Instead, it might be more of a process of reconstruction. “If you are storing large amounts of data about what the system is seeing, where its decision making process was, where decision points occurred, you can go back through and see why it did something and what happened when it did that. It’s like a very detailed black box on an airplane,” says Steinfeld, the Carnegie Mellon researcher.
Without fully understanding the motivation for a self-driving car’s decisions, we might be slow to trust them, particularly since autonomous vehicles might not drive in a way that is familiar. For example, roads driven exclusively by self-driving cars may not need traffic lights, and yet they could be able to safely navigate them at uncomfortably high speeds.
“We need to get over the transparency of the algorithm itself and look more at the transparency of the behavior,” Rahwan says. This, he points out, is basically what we do for humans. “When we hire somebody as a driver, we don’t open their brains and look into them to make sure they are ethical.”
In general, we make judgments about people’s character and form expectations about their future actions based on their past behavior, despite how little understanding we have of the complex biological and sociological factors that comprise a human. Perhaps we should take the same approach with artificial intelligence.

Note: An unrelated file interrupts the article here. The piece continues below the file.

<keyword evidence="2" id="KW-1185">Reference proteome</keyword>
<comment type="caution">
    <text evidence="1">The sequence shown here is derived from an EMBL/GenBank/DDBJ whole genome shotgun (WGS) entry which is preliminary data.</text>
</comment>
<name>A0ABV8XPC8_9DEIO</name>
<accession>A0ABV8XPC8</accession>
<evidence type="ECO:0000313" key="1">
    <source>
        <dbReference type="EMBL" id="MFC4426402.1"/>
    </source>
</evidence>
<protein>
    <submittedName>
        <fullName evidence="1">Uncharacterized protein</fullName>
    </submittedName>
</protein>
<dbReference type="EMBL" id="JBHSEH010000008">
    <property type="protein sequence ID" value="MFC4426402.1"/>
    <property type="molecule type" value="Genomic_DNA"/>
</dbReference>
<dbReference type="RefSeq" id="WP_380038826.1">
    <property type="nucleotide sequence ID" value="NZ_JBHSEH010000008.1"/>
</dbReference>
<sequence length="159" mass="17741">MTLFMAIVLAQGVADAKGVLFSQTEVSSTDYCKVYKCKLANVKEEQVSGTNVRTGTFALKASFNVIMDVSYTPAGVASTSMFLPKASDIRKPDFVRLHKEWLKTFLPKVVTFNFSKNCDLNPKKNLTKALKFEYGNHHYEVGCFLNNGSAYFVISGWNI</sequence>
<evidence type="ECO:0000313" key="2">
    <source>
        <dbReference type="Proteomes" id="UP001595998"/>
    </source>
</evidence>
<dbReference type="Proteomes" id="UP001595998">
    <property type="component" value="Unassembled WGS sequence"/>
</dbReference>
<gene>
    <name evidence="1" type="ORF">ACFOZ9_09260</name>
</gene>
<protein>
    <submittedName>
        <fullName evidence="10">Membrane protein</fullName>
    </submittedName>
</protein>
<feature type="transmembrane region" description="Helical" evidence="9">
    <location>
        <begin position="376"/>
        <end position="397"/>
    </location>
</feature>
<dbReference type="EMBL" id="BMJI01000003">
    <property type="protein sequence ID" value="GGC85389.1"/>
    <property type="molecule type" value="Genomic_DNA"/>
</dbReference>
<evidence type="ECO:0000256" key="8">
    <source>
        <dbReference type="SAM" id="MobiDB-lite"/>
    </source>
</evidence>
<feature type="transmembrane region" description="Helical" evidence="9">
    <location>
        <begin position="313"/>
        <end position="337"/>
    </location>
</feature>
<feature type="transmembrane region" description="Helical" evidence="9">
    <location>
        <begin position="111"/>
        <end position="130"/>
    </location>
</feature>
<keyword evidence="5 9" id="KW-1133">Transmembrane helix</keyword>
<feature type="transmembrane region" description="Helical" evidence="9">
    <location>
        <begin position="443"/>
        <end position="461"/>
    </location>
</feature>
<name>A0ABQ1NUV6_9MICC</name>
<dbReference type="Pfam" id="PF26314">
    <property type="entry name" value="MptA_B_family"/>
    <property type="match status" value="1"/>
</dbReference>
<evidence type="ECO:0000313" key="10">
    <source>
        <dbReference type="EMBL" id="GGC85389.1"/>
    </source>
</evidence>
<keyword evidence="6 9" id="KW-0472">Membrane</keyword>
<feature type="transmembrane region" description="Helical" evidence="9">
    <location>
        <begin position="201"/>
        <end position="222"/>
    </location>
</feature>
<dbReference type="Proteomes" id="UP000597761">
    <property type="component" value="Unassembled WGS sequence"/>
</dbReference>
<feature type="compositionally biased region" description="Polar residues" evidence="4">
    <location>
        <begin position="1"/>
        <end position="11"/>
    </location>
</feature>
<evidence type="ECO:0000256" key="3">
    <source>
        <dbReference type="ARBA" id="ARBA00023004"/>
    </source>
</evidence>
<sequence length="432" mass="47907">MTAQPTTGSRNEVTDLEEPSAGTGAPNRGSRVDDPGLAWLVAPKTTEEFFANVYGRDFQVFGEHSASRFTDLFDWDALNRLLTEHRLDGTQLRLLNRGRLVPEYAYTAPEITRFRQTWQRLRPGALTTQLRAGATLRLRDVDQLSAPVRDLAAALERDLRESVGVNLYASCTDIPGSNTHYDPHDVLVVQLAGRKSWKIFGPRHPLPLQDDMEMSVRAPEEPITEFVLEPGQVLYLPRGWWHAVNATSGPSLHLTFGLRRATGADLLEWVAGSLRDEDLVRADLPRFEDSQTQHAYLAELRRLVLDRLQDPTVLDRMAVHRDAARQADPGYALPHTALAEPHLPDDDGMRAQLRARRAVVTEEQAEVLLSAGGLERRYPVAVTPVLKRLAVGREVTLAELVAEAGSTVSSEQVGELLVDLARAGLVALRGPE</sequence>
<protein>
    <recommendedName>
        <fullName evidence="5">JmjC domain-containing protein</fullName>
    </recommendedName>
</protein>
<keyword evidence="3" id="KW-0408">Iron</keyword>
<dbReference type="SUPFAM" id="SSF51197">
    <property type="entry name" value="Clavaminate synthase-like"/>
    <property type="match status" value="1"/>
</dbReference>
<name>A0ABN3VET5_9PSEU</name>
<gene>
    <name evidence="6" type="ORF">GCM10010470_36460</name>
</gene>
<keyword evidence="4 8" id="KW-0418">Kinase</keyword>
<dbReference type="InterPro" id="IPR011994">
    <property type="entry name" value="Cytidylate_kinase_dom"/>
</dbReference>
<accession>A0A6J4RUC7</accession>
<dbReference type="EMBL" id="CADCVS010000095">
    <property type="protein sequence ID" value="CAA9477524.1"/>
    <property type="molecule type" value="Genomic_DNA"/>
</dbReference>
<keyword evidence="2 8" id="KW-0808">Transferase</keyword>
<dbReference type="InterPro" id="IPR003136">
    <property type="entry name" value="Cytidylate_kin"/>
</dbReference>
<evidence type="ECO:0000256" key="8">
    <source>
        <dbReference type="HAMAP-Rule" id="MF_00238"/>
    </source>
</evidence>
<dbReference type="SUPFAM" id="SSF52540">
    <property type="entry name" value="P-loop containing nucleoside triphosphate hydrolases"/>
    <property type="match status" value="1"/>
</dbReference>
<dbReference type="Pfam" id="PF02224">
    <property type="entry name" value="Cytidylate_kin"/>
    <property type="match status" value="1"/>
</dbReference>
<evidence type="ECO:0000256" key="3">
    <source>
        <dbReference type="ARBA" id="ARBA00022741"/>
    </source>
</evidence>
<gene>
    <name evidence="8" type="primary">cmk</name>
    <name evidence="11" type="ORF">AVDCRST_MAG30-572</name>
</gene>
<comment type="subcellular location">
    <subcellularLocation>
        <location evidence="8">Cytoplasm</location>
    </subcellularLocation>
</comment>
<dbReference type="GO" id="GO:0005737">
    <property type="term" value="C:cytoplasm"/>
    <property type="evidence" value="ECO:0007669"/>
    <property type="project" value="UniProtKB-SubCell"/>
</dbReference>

There are simple ways that researchers can foster that acceptance. Steinfeld and his team explored conditions under which people are more inclined to use the autonomous features of a hypothetical search-and-rescue robot. “What we found was that people generally do a lot better in appropriate use of autonomy in terms of letting the robot take control when the robot provides some feedback to the user about its current capabilities,” he says.
Robots that usually act like humans and provide human-like feedback can give the false impression that the robot will always act like a person. Speaking of her own experience in a self-driving car, Ju says that “when you’re sitting in a car and the car is driving down the road and it’s not doing anything weird, it’s actually super boring, and you get to a point where it’s easy to over-trust the car.” When the self-driving car she was in began to slowly veer out of its lane, Ju assumed it would realize the mistake and correct it, like a sleepy driver, but it didn’t. Unlike a person, the car lacked a way to understand the mistake it was making.
Some researchers like Ju have suggested that self-driving cars take their own version of a driving test. Naturally, it would have to be very different from the one humans take. Machines are very good at memorizing rigid rules—which is most of what humans have to learn—and very bad at making judgment calls and reconfiguring general knowledge to specific situations—things we take for granted when a human takes a driving test.
Self-driving cars are pressing together two extremes—the complexity and fuzziness of ethics and social etiquette with the precise and logical world of computing—forcing both sides to show their hand. When building autonomous machines, Rahwan says, “we can no longer afford to hide behind uncertainty or vagueness.”
Illustrations credit: Alicia DeWitt